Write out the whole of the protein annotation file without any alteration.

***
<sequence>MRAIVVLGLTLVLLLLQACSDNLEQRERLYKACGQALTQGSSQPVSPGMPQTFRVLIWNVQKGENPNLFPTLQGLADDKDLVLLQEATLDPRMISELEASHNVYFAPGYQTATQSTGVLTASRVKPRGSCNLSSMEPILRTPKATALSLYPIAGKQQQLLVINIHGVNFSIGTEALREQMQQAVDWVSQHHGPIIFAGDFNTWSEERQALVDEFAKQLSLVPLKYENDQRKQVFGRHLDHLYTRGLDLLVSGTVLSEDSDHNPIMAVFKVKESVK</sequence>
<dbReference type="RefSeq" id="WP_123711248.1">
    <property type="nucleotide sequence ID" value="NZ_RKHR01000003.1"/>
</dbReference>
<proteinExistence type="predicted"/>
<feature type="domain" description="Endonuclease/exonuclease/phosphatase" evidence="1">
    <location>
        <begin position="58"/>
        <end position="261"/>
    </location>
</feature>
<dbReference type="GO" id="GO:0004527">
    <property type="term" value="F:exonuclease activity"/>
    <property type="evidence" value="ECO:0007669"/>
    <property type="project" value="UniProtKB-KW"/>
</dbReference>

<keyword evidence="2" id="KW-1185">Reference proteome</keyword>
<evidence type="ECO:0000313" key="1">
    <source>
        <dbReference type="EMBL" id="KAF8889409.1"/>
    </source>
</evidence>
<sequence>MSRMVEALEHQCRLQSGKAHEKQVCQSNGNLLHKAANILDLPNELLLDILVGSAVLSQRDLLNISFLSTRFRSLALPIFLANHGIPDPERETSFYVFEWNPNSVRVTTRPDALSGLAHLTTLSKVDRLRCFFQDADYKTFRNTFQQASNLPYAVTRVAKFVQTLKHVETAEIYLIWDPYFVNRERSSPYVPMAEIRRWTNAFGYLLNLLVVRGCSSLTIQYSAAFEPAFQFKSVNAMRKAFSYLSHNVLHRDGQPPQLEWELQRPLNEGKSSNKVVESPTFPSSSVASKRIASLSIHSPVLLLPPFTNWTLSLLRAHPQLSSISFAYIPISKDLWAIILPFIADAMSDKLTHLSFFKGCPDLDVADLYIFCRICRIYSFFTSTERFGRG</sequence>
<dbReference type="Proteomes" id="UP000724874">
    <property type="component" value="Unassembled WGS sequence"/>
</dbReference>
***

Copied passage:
<sequence>MRAIVVLGLTLVLLLLQACSDNLEQRERLYKACGQALTQGSSQPVSPGMPQTFRVLIWNVQKGENPNLFPTLQGLADDKDLVLLQEATLDPRMISELEASHNVYFAPGYQTATQSTGVLTASRVKPRGSCNLSSMEPILRTPKATALSLYPIAGKQQQLLVINIHGVNFSIGTEALREQMQQAVDWVSQHHGPIIFAGDFNTWSEERQALVDEFAKQLSLVPLKYENDQRKQVFGRHLDHLYTRGLDLLVSGTVLSEDSDHNPIMAVFKVKESVK</sequence>
<dbReference type="RefSeq" id="WP_123711248.1">
    <property type="nucleotide sequence ID" value="NZ_RKHR01000003.1"/>
</dbReference>
<proteinExistence type="predicted"/>
<feature type="domain" description="Endonuclease/exonuclease/phosphatase" evidence="1">
    <location>
        <begin position="58"/>
        <end position="261"/>
    </location>
</feature>
<dbReference type="GO" id="GO:0004527">
    <property type="term" value="F:exonuclease activity"/>
    <property type="evidence" value="ECO:0007669"/>
    <property type="project" value="UniProtKB-KW"/>
</dbReference>

<keyword evidence="2" id="KW-1185">Reference proteome</keyword>
<evidence type="ECO:0000313" key="1">
    <source>
        <dbReference type="EMBL" id="KAF8889409.1"/>
    </source>
</evidence>
<sequence>MSRMVEALEHQCRLQSGKAHEKQVCQSNGNLLHKAANILDLPNELLLDILVGSAVLSQRDLLNISFLSTRFRSLALPIFLANHGIPDPERETSFYVFEWNPNSVRVTTRPDALSGLAHLTTLSKVDRLRCFFQDADYKTFRNTFQQASNLPYAVTRVAKFVQTLKHVETAEIYLIWDPYFVNRERSSPYVPMAEIRRWTNAFGYLLNLLVVRGCSSLTIQYSAAFEPAFQFKSVNAMRKAFSYLSHNVLHRDGQPPQLEWELQRPLNEGKSSNKVVESPTFPSSSVASKRIASLSIHSPVLLLPPFTNWTLSLLRAHPQLSSISFAYIPISKDLWAIILPFIADAMSDKLTHLSFFKGCPDLDVADLYIFCRICRIYSFFTSTERFGRG</sequence>
<dbReference type="Proteomes" id="UP000724874">
    <property type="component" value="Unassembled WGS sequence"/>
</dbReference>